Different clinical trials in Down syndrome (DS) have failed to demonstrate efficacy of novel drugs developed to improve cognitive function. The lack of standardized and adapted evaluation tools is one of the reasons for these failures.1
Furthermore, though there are specific cognitive screening tests for individuals with DS, no regulatory accepted international tools have been developed to assess cognitive impairment or quality of life able to detect the potential clinical efficacy of a new drug.
Most of the preclinical benchmark tests analyze long term memory and spatial orientation. Unfortunately, these cognitive functions are largely preserved in individuals with DS, in which the major cognitive impairment involves working memory and memory flexibility.
ICOD will use the NIH Toolbox Cognitive Battery, validated for several intellectual disabilities including DS composed of seven tests analyzing different cognitive abilities and provides several composite scores.
The clinical efficacy of AEF0217 in rescuing the deficits of working memory and memory flexibility will be assessed with the NIH Toolbox Cognitive Battery, that has been specifically validated in for several intellectual disabilities including DS. The NIH Toolbox is composed of seven tests analyzing different cognitive abilities and provides several composite scores.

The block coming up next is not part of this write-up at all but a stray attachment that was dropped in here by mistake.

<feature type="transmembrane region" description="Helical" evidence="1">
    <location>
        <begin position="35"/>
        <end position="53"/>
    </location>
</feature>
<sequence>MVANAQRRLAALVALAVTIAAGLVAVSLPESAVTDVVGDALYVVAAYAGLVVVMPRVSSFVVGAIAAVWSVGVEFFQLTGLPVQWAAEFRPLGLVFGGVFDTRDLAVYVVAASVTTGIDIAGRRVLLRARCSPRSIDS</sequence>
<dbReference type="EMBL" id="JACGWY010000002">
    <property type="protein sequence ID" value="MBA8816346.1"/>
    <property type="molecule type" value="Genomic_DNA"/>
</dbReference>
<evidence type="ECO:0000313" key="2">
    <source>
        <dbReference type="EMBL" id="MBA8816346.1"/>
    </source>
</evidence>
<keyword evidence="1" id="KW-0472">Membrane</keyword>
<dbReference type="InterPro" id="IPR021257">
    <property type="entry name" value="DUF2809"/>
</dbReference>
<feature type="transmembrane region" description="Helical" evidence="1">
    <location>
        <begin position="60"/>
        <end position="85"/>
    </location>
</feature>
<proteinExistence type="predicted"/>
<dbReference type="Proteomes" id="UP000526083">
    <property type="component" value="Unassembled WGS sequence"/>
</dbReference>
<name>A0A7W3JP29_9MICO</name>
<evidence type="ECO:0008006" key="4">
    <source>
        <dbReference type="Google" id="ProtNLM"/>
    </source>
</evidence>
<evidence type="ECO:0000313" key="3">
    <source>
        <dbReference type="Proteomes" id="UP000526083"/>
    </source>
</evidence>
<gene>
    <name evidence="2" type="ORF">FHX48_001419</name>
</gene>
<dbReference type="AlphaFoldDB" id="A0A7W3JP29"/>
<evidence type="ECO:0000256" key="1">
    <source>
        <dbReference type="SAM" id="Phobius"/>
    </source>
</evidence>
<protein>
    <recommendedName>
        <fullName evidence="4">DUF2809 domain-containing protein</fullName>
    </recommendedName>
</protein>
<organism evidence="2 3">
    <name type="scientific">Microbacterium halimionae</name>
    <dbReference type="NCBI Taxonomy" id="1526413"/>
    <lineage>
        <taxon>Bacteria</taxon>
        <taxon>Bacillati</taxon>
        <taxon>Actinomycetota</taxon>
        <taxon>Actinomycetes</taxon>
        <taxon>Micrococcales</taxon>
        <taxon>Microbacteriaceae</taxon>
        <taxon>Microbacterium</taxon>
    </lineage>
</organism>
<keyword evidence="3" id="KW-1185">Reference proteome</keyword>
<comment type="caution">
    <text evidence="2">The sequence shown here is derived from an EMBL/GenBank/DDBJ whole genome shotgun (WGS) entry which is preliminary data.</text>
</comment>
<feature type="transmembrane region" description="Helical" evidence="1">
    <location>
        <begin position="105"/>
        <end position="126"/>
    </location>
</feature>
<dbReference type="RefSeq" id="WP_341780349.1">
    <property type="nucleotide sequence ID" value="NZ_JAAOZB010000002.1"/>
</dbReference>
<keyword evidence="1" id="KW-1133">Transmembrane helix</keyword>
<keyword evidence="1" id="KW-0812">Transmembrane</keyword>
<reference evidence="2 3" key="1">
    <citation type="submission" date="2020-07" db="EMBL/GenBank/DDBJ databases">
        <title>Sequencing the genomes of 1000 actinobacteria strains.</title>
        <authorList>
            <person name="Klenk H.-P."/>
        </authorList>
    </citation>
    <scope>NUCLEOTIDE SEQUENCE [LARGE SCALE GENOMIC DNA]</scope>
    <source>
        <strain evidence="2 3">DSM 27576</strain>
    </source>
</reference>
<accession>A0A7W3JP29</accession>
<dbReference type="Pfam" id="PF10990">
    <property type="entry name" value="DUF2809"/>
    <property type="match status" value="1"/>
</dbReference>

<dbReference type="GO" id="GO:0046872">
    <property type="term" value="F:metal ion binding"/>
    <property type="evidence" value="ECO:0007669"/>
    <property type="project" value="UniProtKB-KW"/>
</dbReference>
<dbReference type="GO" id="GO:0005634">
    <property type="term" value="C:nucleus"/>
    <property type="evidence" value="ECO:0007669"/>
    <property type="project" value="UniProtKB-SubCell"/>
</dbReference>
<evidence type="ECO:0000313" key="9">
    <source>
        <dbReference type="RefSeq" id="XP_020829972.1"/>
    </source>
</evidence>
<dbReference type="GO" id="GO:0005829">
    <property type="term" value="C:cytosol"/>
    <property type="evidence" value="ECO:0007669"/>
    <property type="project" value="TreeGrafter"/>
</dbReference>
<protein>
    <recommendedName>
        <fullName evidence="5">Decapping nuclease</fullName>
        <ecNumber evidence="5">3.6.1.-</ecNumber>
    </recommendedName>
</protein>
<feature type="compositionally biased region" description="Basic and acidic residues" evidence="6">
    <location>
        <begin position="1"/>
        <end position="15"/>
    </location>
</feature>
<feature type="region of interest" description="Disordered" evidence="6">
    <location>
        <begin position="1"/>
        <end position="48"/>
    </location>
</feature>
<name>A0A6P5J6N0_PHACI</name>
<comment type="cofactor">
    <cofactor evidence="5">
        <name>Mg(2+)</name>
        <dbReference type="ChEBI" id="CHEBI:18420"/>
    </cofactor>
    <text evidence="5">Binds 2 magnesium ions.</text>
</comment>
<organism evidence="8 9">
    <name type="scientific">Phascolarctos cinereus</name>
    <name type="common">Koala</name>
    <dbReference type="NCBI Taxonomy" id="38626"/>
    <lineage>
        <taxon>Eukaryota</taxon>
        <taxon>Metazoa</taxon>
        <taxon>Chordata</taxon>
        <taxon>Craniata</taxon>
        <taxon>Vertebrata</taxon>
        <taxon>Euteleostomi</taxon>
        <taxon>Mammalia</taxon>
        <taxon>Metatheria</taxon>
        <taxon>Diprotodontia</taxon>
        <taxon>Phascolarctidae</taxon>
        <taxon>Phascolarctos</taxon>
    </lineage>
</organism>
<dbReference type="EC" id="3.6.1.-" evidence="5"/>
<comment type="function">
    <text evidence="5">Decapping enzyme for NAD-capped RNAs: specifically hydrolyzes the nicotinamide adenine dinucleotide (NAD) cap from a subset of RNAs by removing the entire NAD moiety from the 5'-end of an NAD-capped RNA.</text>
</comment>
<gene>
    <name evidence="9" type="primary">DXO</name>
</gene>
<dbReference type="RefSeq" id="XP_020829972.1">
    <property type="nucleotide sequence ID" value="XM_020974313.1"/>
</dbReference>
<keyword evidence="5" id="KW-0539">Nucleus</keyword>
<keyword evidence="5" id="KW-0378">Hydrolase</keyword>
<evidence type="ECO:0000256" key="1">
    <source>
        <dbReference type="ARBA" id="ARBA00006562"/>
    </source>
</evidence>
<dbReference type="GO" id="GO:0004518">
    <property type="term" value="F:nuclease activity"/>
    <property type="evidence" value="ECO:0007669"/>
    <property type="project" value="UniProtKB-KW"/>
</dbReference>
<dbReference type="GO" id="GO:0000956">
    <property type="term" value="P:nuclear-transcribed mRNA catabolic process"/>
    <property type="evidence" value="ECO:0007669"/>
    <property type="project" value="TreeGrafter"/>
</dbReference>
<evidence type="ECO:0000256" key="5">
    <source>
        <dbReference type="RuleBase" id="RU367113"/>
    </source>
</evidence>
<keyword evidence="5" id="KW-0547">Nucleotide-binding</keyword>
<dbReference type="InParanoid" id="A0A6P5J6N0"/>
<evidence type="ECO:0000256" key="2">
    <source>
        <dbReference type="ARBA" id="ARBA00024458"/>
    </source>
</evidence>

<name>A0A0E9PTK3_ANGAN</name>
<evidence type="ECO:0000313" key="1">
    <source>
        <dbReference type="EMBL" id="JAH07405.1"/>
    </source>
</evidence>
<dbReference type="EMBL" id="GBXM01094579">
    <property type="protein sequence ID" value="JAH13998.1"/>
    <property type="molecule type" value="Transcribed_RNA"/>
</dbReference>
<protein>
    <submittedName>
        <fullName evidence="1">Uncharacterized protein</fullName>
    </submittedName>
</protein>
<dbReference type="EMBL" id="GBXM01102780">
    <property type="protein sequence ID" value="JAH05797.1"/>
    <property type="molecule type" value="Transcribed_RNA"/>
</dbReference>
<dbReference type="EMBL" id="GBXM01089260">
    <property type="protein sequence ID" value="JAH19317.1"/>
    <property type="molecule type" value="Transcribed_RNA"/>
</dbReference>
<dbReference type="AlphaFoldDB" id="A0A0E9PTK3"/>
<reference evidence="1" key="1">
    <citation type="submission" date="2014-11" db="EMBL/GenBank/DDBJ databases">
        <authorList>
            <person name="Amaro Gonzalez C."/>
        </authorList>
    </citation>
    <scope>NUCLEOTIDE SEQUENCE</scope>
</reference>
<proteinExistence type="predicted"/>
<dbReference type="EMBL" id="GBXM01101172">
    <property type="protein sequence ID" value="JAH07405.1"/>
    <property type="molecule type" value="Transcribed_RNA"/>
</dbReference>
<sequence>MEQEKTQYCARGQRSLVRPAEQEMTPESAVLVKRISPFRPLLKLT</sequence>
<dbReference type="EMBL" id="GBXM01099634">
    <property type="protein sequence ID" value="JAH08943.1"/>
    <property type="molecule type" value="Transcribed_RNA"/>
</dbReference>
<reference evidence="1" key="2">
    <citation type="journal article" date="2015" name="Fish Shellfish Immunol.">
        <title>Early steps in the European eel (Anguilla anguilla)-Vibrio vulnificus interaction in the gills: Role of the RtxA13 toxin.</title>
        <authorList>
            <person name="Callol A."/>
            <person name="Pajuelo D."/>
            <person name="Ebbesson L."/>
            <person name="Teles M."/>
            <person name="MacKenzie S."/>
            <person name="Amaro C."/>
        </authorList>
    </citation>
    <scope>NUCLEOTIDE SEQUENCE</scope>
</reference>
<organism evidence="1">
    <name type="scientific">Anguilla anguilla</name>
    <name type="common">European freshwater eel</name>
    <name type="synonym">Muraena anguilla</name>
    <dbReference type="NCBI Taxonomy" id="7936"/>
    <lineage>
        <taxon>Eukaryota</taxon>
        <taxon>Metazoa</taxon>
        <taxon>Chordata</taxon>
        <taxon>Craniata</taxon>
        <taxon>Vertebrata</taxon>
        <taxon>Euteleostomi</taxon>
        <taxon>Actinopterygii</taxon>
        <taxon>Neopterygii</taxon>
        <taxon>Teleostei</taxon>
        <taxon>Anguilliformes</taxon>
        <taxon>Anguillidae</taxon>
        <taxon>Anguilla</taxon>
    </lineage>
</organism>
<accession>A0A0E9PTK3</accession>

The fluid cognition composite score is validated1,2 as the most adapted to evaluate the cognitive deficit in Down syndrome patients and was chosen as the primary efficacy endpoint in the Phase II clinical trial with AEF0217 planned to be performed in the ICOD program.
The fluid cognition composite score derives from the scores of five tests assessing the following cognitive domains:
- Attention: Flanker inhibitory control and visual attention.
- Episodic memory: Picture sequence memory test.
- Working memory: List sorting working memory test.
- Cognitive flexibility: Dimensional change card sort (DCCS) test.
- Processing speed: Pattern comparison processing speed test.
The use of NIH Toolbox Cognitive Battery for Intellectual Disabilities represent an innovative psychometric approach to demonstrate the clinical efficacy of AEF0217.
1. Hessl D, et al. The NIH Toolbox Cognitive Battery for intellectual disabilities: three preliminary studies and future directions. J Neurodev Disord. 2016 ;8(1):35;
2. Shields RH, et al. Validation of the NIH Toolbox Cognitive Battery in intellectual disability. Neurology. 2020 Feb 24. pii: 10.1212/WNL.0000000000009131